Foreign films break new ground


Photo courtesy of IMDb

Japanese film “Drive My Car” has been nominated in this years Best Picture category at the Oscars, making it only the 13th international film in the history of the award show to considered for the award.

Cultures around the world are more connected to one another than ever, and nowhere is this more obvious than with the meteoric rise of foriegn media.

The 2020 Best Picture win for “Parasite” from South Korean director Bong Joon Ho was the first time a foreign language film had won the most prestigious award at the Oscars, and has been touted as one of the best movies to be released in the last decade with both critical and audience appeal.

But this is not a one-off outlier: films like 2018’s “Roma,” a black-and-white movie set in Mexico City during the seventies, is entirely in Spanish and also found a large amount of success with general audiences. Foreign films are becoming more and more accepted as legitimate productions that can draw audiences and win awards, but many can still not break into the mainstream, so what do students think about them?

A reason often cited for foreign films not reaching the same popularity as domestic films is the language barrier. Audiences have to follow along on the bottom of the screen while listening for tone, and can sometimes miss what is going on onscreen. Some students have a more positive perspective.

“I think subtitles can add to foriegn films, they allow viewers to appreciate the film in its original state,” junior Chloe Krensky said.

While “Parasite” may have won the Best Picture award in 2020, many have criticized award shows for not giving foreign media recognition for the most prestigious general categories. Brazilian film “City of God”, despite being acclaimed as one of the best films from the 2000s and being in IMDB’s top 25 films of all time according to users, never even picked up a best picture nomination.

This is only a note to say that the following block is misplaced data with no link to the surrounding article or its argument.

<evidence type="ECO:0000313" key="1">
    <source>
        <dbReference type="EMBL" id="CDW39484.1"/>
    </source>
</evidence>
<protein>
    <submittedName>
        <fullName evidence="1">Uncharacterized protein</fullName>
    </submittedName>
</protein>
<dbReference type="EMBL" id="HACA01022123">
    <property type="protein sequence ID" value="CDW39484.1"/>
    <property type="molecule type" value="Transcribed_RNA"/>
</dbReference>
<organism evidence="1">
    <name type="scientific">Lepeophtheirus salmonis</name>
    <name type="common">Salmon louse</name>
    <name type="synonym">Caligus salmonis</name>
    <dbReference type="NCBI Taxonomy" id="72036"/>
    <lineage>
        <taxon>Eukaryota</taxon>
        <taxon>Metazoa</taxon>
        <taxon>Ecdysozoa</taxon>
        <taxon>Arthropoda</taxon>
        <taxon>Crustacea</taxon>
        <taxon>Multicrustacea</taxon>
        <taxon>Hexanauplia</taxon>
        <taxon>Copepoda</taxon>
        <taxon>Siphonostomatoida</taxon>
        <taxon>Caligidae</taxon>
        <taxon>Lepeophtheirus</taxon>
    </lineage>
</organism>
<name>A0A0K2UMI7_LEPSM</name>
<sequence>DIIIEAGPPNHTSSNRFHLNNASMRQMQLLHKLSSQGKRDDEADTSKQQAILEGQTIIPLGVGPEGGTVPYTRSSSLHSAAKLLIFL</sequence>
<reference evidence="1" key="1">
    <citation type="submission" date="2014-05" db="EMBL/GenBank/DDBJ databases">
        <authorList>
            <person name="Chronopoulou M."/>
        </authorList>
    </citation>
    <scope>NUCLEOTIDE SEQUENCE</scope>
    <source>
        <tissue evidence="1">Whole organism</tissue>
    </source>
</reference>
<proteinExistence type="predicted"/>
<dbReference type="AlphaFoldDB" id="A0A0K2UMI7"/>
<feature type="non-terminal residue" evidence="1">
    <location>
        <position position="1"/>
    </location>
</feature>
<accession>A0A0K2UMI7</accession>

Another interesting discussion is how much foreign films can teach others about the culture of the country they originate from.

“Watching foreign films helps me connect with my cultures; watching movies by Korean directors with a mostly Korean cast taught me about their struggles, history and their own point of view. It’s refreshing to get representation.” junior Charlotte Brown said.

Foreign films have also started an interesting but to be expected trend in Hollywood: remakes. An American remake for the extremely popular Korean zombie film “Train to Busan” has been announced, set to release in 2023 under the title “Last Train to New York”. This has caused concern for many who enjoy foreign films.

“I dislike that idea, I don’t really see the point. It’s not a movie like Parasite. There’s not a lot of Korean aspects in that movie, so it could be made, but I don’t see a point because they could just watch the original; it’s a kind of whitewashing.” Brown said.

Some students agree that the practice is not just unnecessary, but harmful to the foriegn film industry. “I don’t like that foreign films are getting American remakes personally. Sometimes when they get remade, the remake gets more famous, and the original doesn’t get the credit.” junior Maya Gayrán Quiroz said.

While foriegn films have certainly found their audiences in recent years, the future of their popularity in America is still uncertain. With the continuing issue of subtitles for many viewers and the possibility of remakes outperforming original films, it could be the case that they never fully break into the mainstream. But many are holding out hope for their success, with the representation for other cultures being an advantage that many domestic films are incapable of bringing to the table.